The obtained data shows that sonochemical modification of antibiotics can be a new promising and cheap approach to the development of new drugs effective for antibiotic therapy against drug resistance strains.
Advantages of Ultrasonic Nanostructured Drugs
Ultrasonication offers enormous possibilities for the synthesis of a broad spectrum of nanostructured materials and is used in many industries. Ultrasonic production of nano-sized pharmaceuticals such as antibiotics, anti-virals and other medicines is highly promising since these nano-sized drugs show often a significantly higher absorption rate, bioavailability and effectiveness. Therefore many enhanced drug formulations involve ultrasonication in order to nanostructure drug molecules, encapsulate drugs into nano-emulsions, nano-liposomes, niosomes, solid-lipid nanoparticles (SLNs), nano-structured lipid carries (NLCs), and other nano-sized inclusion complexes.
- Ultrasonic Nano-Emulsions
- Ultrasonic Liposomes
- Ultrasonic Niosomes
- Ultrasonic Solid-Lipid Nanoparticles (SLNs)
- Ultrasonic Nanostructured Lipid Carriers (NLCs)
- Ultrasonic Inclusion Complexation
- Ultrasonically Doped and Functionalized Nanoparticles
- Ultrasonic Vaccine Formulations
- Ultrasonic Formulation of Intranasal Vaccine
Ultrasonic treatment of nanomaterials with antibacterial properties is also used to synthesize nano-structured materials (e.g. nano-silver, nano ZnO) and to apply them to textiles in order to manufacture antibacterial medical textiles and other functional fabrics. For instance, a single-step ultrasonic process is used to fabricate durable coatings of cotton fabrics with antibacterial ZnO nanoparticles.
- High performance particle size reduction
- Exact control over process parameters
- Fast Process
- Non-thermal, precise temp control
- Linear Scalability
- Process standardisation / GMP
- Autoclavable probes and reactors
- CIP / SIP
- Exact control over particle size and encapsulation
- High drug loading of active substances
How Does Ultrasonic Synthesis of Nano-Structured Materials Work?
Ultrasonication and sonochemistry, which is the application of high-power ultrasound to chemical systems, are used widely to produce high-quality nano-sized materials (e.g., nanoparticles, nano-emulsions). Sonication and sonochemistry enable for or facilitate the production of high-performance nano-sized materials. The advantage of ultrasonic synthesis of nano-particles is the simplicity and effectiveness. Whilst alternative production methods of nano-structured materials require high bulk temperatures, pressures, and / or long reaction times, ultrasonic synthesis often allows for a facile, rapid and efficient production of nanomaterials. Both, sonochemical and sonomechanical effects generated by high-intensity ultrasonics are responsible for the synthesis or functionalization/modification of nano-sized particles. Coupling high-power ultrasonic waves into liquids results in acoustic cavitation: the formation, growth, and implosive collapse of bubbles, and can be categorized as primary sonochemistry (gas-phase chemistry occurring inside collapsing bubbles), secondary sonochemistry (solution-phase chemistry occurring outside the bubbles), and sonomechanical / physical modifications (caused by high-speed liquid jets, shockwaves, and/or inter-particle collisions in slurries). (cf. Hinman and Suslick, 2017) The cavitational impact on particles results in size reduction, nano-structuring (nano-dispersion, nano-emulsification), as well as in particle functionalization and modification.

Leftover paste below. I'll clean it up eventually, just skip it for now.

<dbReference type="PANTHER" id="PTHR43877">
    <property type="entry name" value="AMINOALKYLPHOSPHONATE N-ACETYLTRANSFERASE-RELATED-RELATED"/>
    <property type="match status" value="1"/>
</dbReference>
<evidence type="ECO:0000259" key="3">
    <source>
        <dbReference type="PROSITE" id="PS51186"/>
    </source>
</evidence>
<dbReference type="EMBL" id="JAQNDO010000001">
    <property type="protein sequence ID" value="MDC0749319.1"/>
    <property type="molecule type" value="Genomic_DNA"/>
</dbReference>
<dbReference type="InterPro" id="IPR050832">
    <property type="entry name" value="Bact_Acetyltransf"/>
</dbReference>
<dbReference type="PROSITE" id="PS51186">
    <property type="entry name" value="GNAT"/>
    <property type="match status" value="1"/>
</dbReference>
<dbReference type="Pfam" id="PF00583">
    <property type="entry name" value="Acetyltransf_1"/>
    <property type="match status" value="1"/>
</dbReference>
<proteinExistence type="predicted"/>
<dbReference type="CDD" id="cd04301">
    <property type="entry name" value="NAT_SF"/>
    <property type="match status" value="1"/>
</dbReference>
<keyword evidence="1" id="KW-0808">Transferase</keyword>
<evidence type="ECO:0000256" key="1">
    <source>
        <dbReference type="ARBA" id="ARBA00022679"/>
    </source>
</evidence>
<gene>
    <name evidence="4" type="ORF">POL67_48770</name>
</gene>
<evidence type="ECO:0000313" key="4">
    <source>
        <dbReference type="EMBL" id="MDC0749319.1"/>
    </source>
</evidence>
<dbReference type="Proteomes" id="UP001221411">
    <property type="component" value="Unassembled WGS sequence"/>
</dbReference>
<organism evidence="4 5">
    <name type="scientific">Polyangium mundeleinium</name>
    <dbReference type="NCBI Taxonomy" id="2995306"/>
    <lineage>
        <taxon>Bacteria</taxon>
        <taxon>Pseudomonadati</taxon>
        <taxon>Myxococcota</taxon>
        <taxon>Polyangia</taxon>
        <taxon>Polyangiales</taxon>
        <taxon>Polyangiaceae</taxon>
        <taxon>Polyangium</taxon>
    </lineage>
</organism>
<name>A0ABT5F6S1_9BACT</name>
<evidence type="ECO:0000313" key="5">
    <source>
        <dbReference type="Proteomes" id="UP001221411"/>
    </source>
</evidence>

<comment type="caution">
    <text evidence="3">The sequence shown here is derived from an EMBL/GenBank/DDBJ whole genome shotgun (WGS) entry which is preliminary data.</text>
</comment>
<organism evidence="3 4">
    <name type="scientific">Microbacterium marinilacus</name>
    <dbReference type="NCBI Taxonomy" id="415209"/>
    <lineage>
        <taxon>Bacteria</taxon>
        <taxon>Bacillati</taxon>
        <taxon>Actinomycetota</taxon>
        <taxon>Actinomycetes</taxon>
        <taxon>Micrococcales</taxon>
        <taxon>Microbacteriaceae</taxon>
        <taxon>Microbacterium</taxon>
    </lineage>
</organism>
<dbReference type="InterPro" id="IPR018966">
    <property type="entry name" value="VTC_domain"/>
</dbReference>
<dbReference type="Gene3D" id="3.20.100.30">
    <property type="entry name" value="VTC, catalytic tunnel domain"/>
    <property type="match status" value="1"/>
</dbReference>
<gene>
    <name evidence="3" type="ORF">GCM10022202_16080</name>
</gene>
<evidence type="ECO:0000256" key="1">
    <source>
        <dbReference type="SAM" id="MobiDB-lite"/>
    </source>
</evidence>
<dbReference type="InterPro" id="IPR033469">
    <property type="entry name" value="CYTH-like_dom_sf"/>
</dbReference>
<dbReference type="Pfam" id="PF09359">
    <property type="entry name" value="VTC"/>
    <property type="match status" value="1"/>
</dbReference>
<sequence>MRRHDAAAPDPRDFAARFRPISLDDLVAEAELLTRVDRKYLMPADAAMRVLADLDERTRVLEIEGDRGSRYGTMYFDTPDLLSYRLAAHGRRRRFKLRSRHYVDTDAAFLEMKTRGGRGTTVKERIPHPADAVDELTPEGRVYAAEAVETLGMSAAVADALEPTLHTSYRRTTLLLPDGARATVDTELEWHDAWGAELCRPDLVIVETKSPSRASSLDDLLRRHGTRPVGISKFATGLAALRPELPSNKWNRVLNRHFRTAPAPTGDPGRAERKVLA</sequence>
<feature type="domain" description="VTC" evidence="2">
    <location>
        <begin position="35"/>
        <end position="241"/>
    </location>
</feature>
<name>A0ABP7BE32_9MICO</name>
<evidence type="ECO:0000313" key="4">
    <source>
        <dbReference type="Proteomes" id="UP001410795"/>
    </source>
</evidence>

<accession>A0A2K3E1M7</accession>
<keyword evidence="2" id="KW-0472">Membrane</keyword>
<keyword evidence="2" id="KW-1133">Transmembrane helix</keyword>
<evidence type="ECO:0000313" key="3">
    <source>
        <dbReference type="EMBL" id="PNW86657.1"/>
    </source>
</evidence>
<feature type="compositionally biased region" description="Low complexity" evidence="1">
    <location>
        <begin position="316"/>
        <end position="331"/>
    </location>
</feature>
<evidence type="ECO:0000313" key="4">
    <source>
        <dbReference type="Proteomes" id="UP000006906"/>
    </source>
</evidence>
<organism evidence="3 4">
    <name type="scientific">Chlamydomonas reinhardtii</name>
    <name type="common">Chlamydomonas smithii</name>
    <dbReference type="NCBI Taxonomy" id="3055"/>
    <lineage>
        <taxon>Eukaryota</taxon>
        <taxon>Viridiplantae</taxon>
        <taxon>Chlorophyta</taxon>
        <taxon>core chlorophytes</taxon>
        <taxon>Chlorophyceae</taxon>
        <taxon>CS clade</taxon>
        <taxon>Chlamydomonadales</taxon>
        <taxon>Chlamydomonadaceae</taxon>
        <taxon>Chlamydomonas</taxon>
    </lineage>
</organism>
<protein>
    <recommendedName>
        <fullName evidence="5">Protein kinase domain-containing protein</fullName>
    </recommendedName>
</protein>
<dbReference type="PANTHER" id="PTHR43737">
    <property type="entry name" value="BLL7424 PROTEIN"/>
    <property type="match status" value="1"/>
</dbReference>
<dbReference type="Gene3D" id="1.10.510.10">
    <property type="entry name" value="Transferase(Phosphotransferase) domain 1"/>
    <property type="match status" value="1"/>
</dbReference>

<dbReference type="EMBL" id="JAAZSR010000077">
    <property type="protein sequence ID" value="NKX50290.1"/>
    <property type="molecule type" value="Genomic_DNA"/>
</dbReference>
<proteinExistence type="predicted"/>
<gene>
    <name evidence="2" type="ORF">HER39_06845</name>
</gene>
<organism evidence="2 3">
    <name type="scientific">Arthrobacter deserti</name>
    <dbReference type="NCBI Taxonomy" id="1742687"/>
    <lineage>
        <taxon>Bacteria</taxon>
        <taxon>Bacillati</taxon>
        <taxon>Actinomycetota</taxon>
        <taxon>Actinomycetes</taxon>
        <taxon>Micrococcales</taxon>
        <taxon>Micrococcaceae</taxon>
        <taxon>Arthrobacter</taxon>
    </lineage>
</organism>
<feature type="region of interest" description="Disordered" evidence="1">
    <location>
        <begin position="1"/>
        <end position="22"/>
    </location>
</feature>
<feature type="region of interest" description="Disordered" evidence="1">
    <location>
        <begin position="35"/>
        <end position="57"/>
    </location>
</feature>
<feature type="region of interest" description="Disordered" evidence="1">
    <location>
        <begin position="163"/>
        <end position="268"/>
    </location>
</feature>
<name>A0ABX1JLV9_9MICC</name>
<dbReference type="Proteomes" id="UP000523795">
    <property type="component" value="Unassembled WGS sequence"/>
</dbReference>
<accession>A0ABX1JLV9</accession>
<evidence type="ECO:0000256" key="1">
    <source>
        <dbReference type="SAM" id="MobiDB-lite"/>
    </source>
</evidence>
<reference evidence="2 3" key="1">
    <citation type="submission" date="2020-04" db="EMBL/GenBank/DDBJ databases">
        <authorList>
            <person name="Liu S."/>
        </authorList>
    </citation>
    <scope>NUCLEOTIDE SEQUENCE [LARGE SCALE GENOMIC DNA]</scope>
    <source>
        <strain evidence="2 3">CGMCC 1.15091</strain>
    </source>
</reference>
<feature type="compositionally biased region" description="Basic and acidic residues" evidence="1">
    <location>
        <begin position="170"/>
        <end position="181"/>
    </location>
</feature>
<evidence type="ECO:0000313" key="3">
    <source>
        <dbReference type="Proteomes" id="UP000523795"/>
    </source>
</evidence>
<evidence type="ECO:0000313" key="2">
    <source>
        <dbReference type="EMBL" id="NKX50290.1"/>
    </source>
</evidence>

Read more about ultrasonic milling and dispersing of particles!
Ultrasonic Probes for the Synthesis of Nano-Structured Pharmaceuticals
Hielscher Ultrasonic is long-time experienced in the design, manufacturing, distribution and service of high-performance ultrasonic homogenisers for the pharmaceutical and food industry.
The preparation of high-quality nano-sized drug particles, liposomes, solid lipid nanoparticles, polymeric nanoparticles, cyclodextrin complexes, and vaccines are processes, in which Hielscher ultrasonic systems are widely used and are valued for their high reliability and superior quality output. Hielscher ultrasonicators allow for precise control over all process parameters, such as amplitude, temperature, pressure and sonication energy. The intelligent software automatically protocols all sonication parameters (time, date, amplitude, net energy, total energy, temperature, pressure) on the built-in SD-card. This facilitates process and quality control significantly and helps to fulfil Good Manufacturing Practices (GMP).